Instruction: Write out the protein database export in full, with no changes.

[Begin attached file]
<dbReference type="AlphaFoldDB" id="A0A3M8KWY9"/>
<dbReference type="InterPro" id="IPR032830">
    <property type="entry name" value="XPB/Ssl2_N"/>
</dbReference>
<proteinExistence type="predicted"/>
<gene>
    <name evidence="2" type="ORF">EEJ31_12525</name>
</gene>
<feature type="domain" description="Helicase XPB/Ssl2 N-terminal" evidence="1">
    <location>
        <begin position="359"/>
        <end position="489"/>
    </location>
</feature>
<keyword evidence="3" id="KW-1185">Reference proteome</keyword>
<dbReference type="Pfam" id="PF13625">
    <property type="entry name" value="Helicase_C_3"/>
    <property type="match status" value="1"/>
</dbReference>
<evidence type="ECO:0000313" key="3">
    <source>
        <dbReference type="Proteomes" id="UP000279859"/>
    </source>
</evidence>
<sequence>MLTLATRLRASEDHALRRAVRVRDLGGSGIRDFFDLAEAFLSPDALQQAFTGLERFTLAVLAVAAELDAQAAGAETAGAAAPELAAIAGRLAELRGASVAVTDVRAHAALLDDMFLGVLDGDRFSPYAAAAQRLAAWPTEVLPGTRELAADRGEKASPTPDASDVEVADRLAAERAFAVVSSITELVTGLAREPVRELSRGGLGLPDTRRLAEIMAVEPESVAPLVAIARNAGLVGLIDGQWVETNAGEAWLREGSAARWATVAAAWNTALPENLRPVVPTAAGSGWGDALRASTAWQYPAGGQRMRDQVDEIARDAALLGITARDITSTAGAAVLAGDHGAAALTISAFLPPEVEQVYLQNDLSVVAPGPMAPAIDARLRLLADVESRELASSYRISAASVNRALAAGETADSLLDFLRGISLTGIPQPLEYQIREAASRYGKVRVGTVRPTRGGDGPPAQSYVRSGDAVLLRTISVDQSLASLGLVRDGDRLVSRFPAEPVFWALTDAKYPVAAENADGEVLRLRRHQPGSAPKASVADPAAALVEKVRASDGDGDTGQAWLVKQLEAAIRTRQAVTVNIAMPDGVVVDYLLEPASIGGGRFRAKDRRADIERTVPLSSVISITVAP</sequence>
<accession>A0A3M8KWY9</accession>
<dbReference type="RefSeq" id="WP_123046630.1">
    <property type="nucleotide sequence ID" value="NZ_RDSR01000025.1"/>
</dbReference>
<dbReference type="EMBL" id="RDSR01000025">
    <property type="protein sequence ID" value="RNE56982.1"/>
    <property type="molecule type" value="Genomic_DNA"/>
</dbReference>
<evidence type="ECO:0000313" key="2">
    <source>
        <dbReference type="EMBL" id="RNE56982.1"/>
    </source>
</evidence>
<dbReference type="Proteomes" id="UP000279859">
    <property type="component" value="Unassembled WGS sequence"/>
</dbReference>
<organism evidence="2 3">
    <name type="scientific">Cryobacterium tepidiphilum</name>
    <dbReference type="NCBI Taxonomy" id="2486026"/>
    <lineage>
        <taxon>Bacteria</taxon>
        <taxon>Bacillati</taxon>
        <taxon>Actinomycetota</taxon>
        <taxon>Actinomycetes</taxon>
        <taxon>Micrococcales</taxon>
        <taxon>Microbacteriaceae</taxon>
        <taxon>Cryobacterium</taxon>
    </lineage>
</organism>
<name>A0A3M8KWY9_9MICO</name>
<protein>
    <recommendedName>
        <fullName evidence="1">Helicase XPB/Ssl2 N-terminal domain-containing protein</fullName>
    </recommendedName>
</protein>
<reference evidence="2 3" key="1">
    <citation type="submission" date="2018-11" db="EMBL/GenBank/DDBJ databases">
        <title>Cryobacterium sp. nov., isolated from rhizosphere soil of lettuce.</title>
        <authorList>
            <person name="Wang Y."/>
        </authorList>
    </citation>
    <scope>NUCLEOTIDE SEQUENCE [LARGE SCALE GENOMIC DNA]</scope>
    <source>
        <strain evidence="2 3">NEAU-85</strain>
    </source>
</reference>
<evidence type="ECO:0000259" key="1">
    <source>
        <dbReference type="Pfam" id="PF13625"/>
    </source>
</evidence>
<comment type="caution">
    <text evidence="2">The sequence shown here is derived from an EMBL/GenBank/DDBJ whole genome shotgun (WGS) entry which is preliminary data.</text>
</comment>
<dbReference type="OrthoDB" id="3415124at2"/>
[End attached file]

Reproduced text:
<dbReference type="AlphaFoldDB" id="A0A3M8KWY9"/>
<dbReference type="InterPro" id="IPR032830">
    <property type="entry name" value="XPB/Ssl2_N"/>
</dbReference>
<proteinExistence type="predicted"/>
<gene>
    <name evidence="2" type="ORF">EEJ31_12525</name>
</gene>
<feature type="domain" description="Helicase XPB/Ssl2 N-terminal" evidence="1">
    <location>
        <begin position="359"/>
        <end position="489"/>
    </location>
</feature>
<keyword evidence="3" id="KW-1185">Reference proteome</keyword>
<dbReference type="Pfam" id="PF13625">
    <property type="entry name" value="Helicase_C_3"/>
    <property type="match status" value="1"/>
</dbReference>
<evidence type="ECO:0000313" key="3">
    <source>
        <dbReference type="Proteomes" id="UP000279859"/>
    </source>
</evidence>
<sequence>MLTLATRLRASEDHALRRAVRVRDLGGSGIRDFFDLAEAFLSPDALQQAFTGLERFTLAVLAVAAELDAQAAGAETAGAAAPELAAIAGRLAELRGASVAVTDVRAHAALLDDMFLGVLDGDRFSPYAAAAQRLAAWPTEVLPGTRELAADRGEKASPTPDASDVEVADRLAAERAFAVVSSITELVTGLAREPVRELSRGGLGLPDTRRLAEIMAVEPESVAPLVAIARNAGLVGLIDGQWVETNAGEAWLREGSAARWATVAAAWNTALPENLRPVVPTAAGSGWGDALRASTAWQYPAGGQRMRDQVDEIARDAALLGITARDITSTAGAAVLAGDHGAAALTISAFLPPEVEQVYLQNDLSVVAPGPMAPAIDARLRLLADVESRELASSYRISAASVNRALAAGETADSLLDFLRGISLTGIPQPLEYQIREAASRYGKVRVGTVRPTRGGDGPPAQSYVRSGDAVLLRTISVDQSLASLGLVRDGDRLVSRFPAEPVFWALTDAKYPVAAENADGEVLRLRRHQPGSAPKASVADPAAALVEKVRASDGDGDTGQAWLVKQLEAAIRTRQAVTVNIAMPDGVVVDYLLEPASIGGGRFRAKDRRADIERTVPLSSVISITVAP</sequence>
<accession>A0A3M8KWY9</accession>
<dbReference type="RefSeq" id="WP_123046630.1">
    <property type="nucleotide sequence ID" value="NZ_RDSR01000025.1"/>
</dbReference>
<dbReference type="EMBL" id="RDSR01000025">
    <property type="protein sequence ID" value="RNE56982.1"/>
    <property type="molecule type" value="Genomic_DNA"/>
</dbReference>
<evidence type="ECO:0000313" key="2">
    <source>
        <dbReference type="EMBL" id="RNE56982.1"/>
    </source>
</evidence>
<dbReference type="Proteomes" id="UP000279859">
    <property type="component" value="Unassembled WGS sequence"/>
</dbReference>
<organism evidence="2 3">
    <name type="scientific">Cryobacterium tepidiphilum</name>
    <dbReference type="NCBI Taxonomy" id="2486026"/>
    <lineage>
        <taxon>Bacteria</taxon>
        <taxon>Bacillati</taxon>
        <taxon>Actinomycetota</taxon>
        <taxon>Actinomycetes</taxon>
        <taxon>Micrococcales</taxon>
        <taxon>Microbacteriaceae</taxon>
        <taxon>Cryobacterium</taxon>
    </lineage>
</organism>
<name>A0A3M8KWY9_9MICO</name>
<protein>
    <recommendedName>
        <fullName evidence="1">Helicase XPB/Ssl2 N-terminal domain-containing protein</fullName>
    </recommendedName>
</protein>
<reference evidence="2 3" key="1">
    <citation type="submission" date="2018-11" db="EMBL/GenBank/DDBJ databases">
        <title>Cryobacterium sp. nov., isolated from rhizosphere soil of lettuce.</title>
        <authorList>
            <person name="Wang Y."/>
        </authorList>
    </citation>
    <scope>NUCLEOTIDE SEQUENCE [LARGE SCALE GENOMIC DNA]</scope>
    <source>
        <strain evidence="2 3">NEAU-85</strain>
    </source>
</reference>
<evidence type="ECO:0000259" key="1">
    <source>
        <dbReference type="Pfam" id="PF13625"/>
    </source>
</evidence>
<comment type="caution">
    <text evidence="2">The sequence shown here is derived from an EMBL/GenBank/DDBJ whole genome shotgun (WGS) entry which is preliminary data.</text>
</comment>
<dbReference type="OrthoDB" id="3415124at2"/>